I mean if kotbüsser garners it's own category hellesbock should have plenty of representation.
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  37. Gajo74

    Gajo74 Poo-Bah (2,489) Sep 14, 2014 New York
    Society Trader

    I wouldn’t want to open up another can of worms and make the list even more overwhelmingly long, but I recently added a beer to the BA database and it got me thinking about this. To put it in context, I recently enjoyed a beer from a local microbrewery that was described by them as a Rye Beer, but listed as an Amber Ale on Untappd. To my palate, this beer had a nice amount of rye while at the same time having typical Amber Ale qualities. By default I added it here as a Rye Beer since that's what the brewery called it. However, this opens up an issue that for me becomes especially problematic with the so called Specialty Beers. For example, I would have a difficult time rating, comparing and lumping into the same category this Amber Rye Ale I just described with say a Rye IPA. A similar difficulty might arise for the category of Pumpkin Beer. For example, again I would have a difficult time considering a Pumpkin Beer that uses Stout or Porter as the base style as the same category as a Pumpkin Beer that uses Pale or Amber Ale in the base style. Should we also be expanding these specialty styles?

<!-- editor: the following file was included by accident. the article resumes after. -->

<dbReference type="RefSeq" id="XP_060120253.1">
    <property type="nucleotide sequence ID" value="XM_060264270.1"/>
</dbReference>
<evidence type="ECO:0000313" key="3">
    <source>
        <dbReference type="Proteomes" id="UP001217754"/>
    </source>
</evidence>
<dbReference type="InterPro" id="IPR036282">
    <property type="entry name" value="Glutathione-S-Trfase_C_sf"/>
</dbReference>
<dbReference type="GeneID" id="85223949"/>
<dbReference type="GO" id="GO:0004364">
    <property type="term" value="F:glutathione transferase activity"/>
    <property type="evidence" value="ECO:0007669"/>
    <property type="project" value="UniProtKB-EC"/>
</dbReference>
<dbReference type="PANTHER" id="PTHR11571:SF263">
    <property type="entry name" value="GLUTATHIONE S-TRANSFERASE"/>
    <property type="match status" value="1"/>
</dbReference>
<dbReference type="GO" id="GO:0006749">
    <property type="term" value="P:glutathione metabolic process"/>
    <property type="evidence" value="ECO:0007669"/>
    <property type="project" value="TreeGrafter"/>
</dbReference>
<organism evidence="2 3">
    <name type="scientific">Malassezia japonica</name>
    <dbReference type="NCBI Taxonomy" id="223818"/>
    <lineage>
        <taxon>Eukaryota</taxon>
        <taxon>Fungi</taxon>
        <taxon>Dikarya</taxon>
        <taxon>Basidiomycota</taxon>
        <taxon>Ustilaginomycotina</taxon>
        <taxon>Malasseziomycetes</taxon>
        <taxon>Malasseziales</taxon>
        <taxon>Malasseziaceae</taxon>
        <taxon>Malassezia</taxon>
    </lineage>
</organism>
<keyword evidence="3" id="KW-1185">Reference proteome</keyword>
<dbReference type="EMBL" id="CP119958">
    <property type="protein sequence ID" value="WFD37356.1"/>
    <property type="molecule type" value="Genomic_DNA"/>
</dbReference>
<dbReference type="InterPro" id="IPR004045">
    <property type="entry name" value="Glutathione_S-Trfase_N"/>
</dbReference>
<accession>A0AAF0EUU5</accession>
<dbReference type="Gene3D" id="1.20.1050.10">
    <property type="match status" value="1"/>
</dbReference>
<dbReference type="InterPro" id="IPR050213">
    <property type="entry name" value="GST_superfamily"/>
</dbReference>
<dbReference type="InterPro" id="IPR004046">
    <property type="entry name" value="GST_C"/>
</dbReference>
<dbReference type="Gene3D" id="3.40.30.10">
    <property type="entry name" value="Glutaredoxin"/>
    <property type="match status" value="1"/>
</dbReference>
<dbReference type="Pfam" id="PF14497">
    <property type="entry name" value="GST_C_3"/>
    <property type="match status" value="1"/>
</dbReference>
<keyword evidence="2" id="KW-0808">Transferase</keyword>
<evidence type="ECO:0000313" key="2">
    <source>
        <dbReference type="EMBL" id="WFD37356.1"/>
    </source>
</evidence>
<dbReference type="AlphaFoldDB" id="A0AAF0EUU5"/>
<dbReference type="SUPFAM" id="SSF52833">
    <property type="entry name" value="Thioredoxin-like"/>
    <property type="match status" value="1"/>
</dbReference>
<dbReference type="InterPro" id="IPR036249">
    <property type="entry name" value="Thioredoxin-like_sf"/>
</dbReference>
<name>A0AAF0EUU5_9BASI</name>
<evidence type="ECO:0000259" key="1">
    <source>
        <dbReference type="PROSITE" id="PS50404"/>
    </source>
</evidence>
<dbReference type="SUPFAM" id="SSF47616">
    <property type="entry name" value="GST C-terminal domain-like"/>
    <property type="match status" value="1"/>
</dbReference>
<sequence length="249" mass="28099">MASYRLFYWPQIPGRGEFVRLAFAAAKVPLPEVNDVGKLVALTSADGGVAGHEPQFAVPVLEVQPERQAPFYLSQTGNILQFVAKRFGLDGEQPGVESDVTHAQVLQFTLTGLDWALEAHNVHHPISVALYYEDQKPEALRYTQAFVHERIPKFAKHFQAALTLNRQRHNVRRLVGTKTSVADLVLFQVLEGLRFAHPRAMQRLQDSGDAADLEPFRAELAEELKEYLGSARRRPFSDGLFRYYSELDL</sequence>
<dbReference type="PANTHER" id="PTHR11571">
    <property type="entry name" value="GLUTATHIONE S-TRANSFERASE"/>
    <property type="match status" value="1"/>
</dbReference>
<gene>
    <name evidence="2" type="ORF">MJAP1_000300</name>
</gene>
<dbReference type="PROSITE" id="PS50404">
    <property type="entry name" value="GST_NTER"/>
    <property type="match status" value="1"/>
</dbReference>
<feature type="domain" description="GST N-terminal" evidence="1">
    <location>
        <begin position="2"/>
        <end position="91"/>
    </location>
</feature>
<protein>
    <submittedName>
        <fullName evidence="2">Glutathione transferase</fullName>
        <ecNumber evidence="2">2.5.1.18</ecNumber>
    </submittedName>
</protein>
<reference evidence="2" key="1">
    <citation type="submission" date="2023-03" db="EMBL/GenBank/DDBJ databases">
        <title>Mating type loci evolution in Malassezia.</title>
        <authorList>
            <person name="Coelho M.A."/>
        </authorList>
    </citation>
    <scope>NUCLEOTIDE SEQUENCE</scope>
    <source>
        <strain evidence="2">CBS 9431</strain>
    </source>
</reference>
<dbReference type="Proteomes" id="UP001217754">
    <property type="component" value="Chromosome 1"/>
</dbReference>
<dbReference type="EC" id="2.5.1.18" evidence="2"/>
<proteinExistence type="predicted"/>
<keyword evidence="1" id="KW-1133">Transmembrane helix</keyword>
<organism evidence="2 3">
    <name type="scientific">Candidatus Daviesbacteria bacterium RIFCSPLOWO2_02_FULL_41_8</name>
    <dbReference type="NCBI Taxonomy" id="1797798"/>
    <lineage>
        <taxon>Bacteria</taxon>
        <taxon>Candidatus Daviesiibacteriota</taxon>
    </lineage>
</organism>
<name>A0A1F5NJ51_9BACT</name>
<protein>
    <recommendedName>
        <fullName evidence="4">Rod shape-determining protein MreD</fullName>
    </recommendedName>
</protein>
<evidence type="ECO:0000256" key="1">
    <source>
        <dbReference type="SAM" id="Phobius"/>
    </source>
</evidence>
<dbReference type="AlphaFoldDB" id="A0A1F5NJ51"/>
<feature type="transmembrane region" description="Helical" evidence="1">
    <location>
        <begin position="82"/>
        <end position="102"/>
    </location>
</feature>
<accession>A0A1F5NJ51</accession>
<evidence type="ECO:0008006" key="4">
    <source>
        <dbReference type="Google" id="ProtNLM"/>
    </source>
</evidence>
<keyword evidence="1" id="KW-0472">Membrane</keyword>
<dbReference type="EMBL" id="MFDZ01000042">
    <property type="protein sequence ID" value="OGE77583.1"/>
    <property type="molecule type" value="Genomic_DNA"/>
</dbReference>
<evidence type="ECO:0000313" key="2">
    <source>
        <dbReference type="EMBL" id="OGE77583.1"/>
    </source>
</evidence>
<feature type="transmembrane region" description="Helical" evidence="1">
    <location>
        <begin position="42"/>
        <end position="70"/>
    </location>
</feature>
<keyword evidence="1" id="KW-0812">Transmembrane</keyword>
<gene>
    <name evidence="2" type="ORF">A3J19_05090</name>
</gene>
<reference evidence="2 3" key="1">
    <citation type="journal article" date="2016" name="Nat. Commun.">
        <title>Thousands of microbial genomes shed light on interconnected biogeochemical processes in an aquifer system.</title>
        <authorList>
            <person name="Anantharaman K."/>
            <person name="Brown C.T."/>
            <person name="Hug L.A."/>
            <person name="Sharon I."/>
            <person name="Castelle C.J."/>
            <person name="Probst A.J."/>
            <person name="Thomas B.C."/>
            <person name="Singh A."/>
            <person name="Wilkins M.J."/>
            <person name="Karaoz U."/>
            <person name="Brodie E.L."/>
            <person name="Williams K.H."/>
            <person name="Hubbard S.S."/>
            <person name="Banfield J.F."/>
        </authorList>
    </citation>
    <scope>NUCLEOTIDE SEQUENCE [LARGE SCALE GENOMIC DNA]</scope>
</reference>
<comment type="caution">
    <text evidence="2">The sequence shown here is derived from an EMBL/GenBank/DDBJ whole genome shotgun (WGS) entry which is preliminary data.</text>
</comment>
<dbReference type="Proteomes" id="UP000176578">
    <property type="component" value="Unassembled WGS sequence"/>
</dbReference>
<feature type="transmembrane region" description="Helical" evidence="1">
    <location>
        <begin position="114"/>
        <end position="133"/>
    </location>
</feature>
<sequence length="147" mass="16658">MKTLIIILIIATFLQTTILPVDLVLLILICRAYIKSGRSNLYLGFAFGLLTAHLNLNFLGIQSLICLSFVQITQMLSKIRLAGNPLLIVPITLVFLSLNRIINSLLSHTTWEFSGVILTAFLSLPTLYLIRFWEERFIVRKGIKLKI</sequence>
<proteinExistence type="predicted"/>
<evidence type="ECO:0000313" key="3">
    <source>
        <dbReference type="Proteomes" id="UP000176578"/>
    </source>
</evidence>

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  38. zid

    zid Meyvn (1,179) Feb 15, 2010 New York

    You are thinking about things harder than it needs to be. If a beer is marketed as a pumpkin beer, you put it in the pumpkin beer box regardless of the overlap that exists if it was "also" a porter. That's why the category exists. Ditto for rye. Saying you can't rate it as easily is like saying you can't successfully rate a Framboise or Kriek because they are being lumped together in a "fruit lambic" category. This shouldn't actually make a difference. (I am not necessarily advocating for those categories. I'm just saying how I believe they should be approached.)
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  39. steveh

    steveh Poo-Bah (2,654) Oct 8, 2003 Illinois

    What, no one likes my "Nouveau" Pils idea? :wink:
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  40. WhatANicePub

    WhatANicePub Initiate (154) Jul 1, 2009 Scotland

    Well, Cornell recognises that pale 'n' hoppy exists, though he calls it Hoppy Light Ale in this blog post from six years after Amber, Gold and Black came out: I am not really convinced by the argument in the four pages he devotes to “Golden Ale” in the book.

    Nobody goes into a pub and asks for a Golden Ale in England.